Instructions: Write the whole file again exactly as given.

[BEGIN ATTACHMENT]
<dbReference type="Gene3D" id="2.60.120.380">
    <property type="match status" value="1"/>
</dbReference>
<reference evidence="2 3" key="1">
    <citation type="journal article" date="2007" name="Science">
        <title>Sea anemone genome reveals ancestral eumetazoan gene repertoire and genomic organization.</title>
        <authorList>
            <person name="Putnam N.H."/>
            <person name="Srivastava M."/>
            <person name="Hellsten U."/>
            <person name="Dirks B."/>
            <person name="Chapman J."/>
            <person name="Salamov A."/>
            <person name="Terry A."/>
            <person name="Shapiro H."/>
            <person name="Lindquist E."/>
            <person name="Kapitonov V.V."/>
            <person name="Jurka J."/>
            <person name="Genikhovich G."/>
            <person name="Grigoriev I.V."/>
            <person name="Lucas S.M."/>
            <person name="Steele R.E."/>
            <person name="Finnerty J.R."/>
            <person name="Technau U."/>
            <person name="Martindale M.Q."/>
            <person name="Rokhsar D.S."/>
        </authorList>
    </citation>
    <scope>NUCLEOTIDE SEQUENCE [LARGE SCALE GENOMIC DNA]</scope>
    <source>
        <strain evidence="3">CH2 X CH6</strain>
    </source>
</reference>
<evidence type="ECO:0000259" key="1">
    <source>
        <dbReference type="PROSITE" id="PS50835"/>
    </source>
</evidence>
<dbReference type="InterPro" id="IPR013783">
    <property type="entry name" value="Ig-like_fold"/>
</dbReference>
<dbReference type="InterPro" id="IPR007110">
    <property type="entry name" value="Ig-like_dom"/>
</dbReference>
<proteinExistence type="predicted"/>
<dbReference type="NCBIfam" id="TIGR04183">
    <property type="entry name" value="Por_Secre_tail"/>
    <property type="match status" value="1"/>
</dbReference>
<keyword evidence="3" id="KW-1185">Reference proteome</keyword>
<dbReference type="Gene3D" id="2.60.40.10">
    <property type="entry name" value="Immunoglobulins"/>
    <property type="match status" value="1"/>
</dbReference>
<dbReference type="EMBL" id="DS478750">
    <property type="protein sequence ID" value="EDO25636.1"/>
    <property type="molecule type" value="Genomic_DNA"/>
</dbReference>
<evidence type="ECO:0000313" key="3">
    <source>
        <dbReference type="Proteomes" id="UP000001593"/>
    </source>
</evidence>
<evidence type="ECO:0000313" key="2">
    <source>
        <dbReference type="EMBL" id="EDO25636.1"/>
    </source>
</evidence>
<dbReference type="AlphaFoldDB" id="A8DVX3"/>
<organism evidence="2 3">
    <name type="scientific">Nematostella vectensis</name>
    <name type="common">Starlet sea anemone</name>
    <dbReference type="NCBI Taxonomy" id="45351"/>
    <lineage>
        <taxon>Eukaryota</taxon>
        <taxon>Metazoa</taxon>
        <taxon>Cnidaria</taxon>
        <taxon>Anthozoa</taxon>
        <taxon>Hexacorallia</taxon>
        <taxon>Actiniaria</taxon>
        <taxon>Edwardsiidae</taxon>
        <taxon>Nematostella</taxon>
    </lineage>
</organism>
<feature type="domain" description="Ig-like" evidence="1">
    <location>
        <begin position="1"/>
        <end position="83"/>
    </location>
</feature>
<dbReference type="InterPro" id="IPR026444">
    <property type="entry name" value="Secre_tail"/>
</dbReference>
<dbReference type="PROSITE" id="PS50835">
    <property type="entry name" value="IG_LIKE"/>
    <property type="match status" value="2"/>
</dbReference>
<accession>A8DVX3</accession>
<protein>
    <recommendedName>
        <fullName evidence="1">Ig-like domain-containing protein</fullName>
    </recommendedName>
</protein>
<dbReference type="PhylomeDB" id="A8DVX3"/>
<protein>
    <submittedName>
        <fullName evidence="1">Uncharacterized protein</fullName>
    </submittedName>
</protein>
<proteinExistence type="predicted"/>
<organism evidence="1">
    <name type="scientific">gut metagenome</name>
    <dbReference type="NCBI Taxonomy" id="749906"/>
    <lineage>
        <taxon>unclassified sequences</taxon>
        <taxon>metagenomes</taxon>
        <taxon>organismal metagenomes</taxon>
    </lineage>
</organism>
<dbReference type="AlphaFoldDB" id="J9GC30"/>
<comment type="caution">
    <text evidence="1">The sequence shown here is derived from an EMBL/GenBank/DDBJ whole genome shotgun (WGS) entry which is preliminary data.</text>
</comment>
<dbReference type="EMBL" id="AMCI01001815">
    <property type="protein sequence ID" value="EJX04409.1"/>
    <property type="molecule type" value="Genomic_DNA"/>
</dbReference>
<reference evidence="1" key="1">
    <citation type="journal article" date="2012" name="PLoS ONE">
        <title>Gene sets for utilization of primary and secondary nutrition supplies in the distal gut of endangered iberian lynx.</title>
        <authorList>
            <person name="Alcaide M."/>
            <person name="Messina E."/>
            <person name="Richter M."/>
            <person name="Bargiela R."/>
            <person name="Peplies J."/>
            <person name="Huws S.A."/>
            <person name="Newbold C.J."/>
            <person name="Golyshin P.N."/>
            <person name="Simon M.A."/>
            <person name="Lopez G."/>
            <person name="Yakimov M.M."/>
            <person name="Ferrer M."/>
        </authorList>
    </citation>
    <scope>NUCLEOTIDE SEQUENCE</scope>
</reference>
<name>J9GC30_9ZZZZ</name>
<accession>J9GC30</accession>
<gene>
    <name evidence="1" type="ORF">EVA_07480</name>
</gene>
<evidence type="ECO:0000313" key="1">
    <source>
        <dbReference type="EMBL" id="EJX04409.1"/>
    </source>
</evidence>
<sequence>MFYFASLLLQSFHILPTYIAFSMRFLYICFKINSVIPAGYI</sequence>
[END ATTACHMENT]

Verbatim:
<dbReference type="Gene3D" id="2.60.120.380">
    <property type="match status" value="1"/>
</dbReference>
<reference evidence="2 3" key="1">
    <citation type="journal article" date="2007" name="Science">
        <title>Sea anemone genome reveals ancestral eumetazoan gene repertoire and genomic organization.</title>
        <authorList>
            <person name="Putnam N.H."/>
            <person name="Srivastava M."/>
            <person name="Hellsten U."/>
            <person name="Dirks B."/>
            <person name="Chapman J."/>
            <person name="Salamov A."/>
            <person name="Terry A."/>
            <person name="Shapiro H."/>
            <person name="Lindquist E."/>
            <person name="Kapitonov V.V."/>
            <person name="Jurka J."/>
            <person name="Genikhovich G."/>
            <person name="Grigoriev I.V."/>
            <person name="Lucas S.M."/>
            <person name="Steele R.E."/>
            <person name="Finnerty J.R."/>
            <person name="Technau U."/>
            <person name="Martindale M.Q."/>
            <person name="Rokhsar D.S."/>
        </authorList>
    </citation>
    <scope>NUCLEOTIDE SEQUENCE [LARGE SCALE GENOMIC DNA]</scope>
    <source>
        <strain evidence="3">CH2 X CH6</strain>
    </source>
</reference>
<evidence type="ECO:0000259" key="1">
    <source>
        <dbReference type="PROSITE" id="PS50835"/>
    </source>
</evidence>
<dbReference type="InterPro" id="IPR013783">
    <property type="entry name" value="Ig-like_fold"/>
</dbReference>
<dbReference type="InterPro" id="IPR007110">
    <property type="entry name" value="Ig-like_dom"/>
</dbReference>
<proteinExistence type="predicted"/>
<dbReference type="NCBIfam" id="TIGR04183">
    <property type="entry name" value="Por_Secre_tail"/>
    <property type="match status" value="1"/>
</dbReference>
<keyword evidence="3" id="KW-1185">Reference proteome</keyword>
<dbReference type="Gene3D" id="2.60.40.10">
    <property type="entry name" value="Immunoglobulins"/>
    <property type="match status" value="1"/>
</dbReference>
<dbReference type="EMBL" id="DS478750">
    <property type="protein sequence ID" value="EDO25636.1"/>
    <property type="molecule type" value="Genomic_DNA"/>
</dbReference>
<evidence type="ECO:0000313" key="3">
    <source>
        <dbReference type="Proteomes" id="UP000001593"/>
    </source>
</evidence>
<evidence type="ECO:0000313" key="2">
    <source>
        <dbReference type="EMBL" id="EDO25636.1"/>
    </source>
</evidence>
<dbReference type="AlphaFoldDB" id="A8DVX3"/>
<organism evidence="2 3">
    <name type="scientific">Nematostella vectensis</name>
    <name type="common">Starlet sea anemone</name>
    <dbReference type="NCBI Taxonomy" id="45351"/>
    <lineage>
        <taxon>Eukaryota</taxon>
        <taxon>Metazoa</taxon>
        <taxon>Cnidaria</taxon>
        <taxon>Anthozoa</taxon>
        <taxon>Hexacorallia</taxon>
        <taxon>Actiniaria</taxon>
        <taxon>Edwardsiidae</taxon>
        <taxon>Nematostella</taxon>
    </lineage>
</organism>
<feature type="domain" description="Ig-like" evidence="1">
    <location>
        <begin position="1"/>
        <end position="83"/>
    </location>
</feature>
<dbReference type="InterPro" id="IPR026444">
    <property type="entry name" value="Secre_tail"/>
</dbReference>
<dbReference type="PROSITE" id="PS50835">
    <property type="entry name" value="IG_LIKE"/>
    <property type="match status" value="2"/>
</dbReference>
<accession>A8DVX3</accession>
<protein>
    <recommendedName>
        <fullName evidence="1">Ig-like domain-containing protein</fullName>
    </recommendedName>
</protein>
<dbReference type="PhylomeDB" id="A8DVX3"/>
<protein>
    <submittedName>
        <fullName evidence="1">Uncharacterized protein</fullName>
    </submittedName>
</protein>
<proteinExistence type="predicted"/>
<organism evidence="1">
    <name type="scientific">gut metagenome</name>
    <dbReference type="NCBI Taxonomy" id="749906"/>
    <lineage>
        <taxon>unclassified sequences</taxon>
        <taxon>metagenomes</taxon>
        <taxon>organismal metagenomes</taxon>
    </lineage>
</organism>
<dbReference type="AlphaFoldDB" id="J9GC30"/>
<comment type="caution">
    <text evidence="1">The sequence shown here is derived from an EMBL/GenBank/DDBJ whole genome shotgun (WGS) entry which is preliminary data.</text>
</comment>
<dbReference type="EMBL" id="AMCI01001815">
    <property type="protein sequence ID" value="EJX04409.1"/>
    <property type="molecule type" value="Genomic_DNA"/>
</dbReference>
<reference evidence="1" key="1">
    <citation type="journal article" date="2012" name="PLoS ONE">
        <title>Gene sets for utilization of primary and secondary nutrition supplies in the distal gut of endangered iberian lynx.</title>
        <authorList>
            <person name="Alcaide M."/>
            <person name="Messina E."/>
            <person name="Richter M."/>
            <person name="Bargiela R."/>
            <person name="Peplies J."/>
            <person name="Huws S.A."/>
            <person name="Newbold C.J."/>
            <person name="Golyshin P.N."/>
            <person name="Simon M.A."/>
            <person name="Lopez G."/>
            <person name="Yakimov M.M."/>
            <person name="Ferrer M."/>
        </authorList>
    </citation>
    <scope>NUCLEOTIDE SEQUENCE</scope>
</reference>
<name>J9GC30_9ZZZZ</name>
<accession>J9GC30</accession>
<gene>
    <name evidence="1" type="ORF">EVA_07480</name>
</gene>
<evidence type="ECO:0000313" key="1">
    <source>
        <dbReference type="EMBL" id="EJX04409.1"/>
    </source>
</evidence>
<sequence>MFYFASLLLQSFHILPTYIAFSMRFLYICFKINSVIPAGYI</sequence>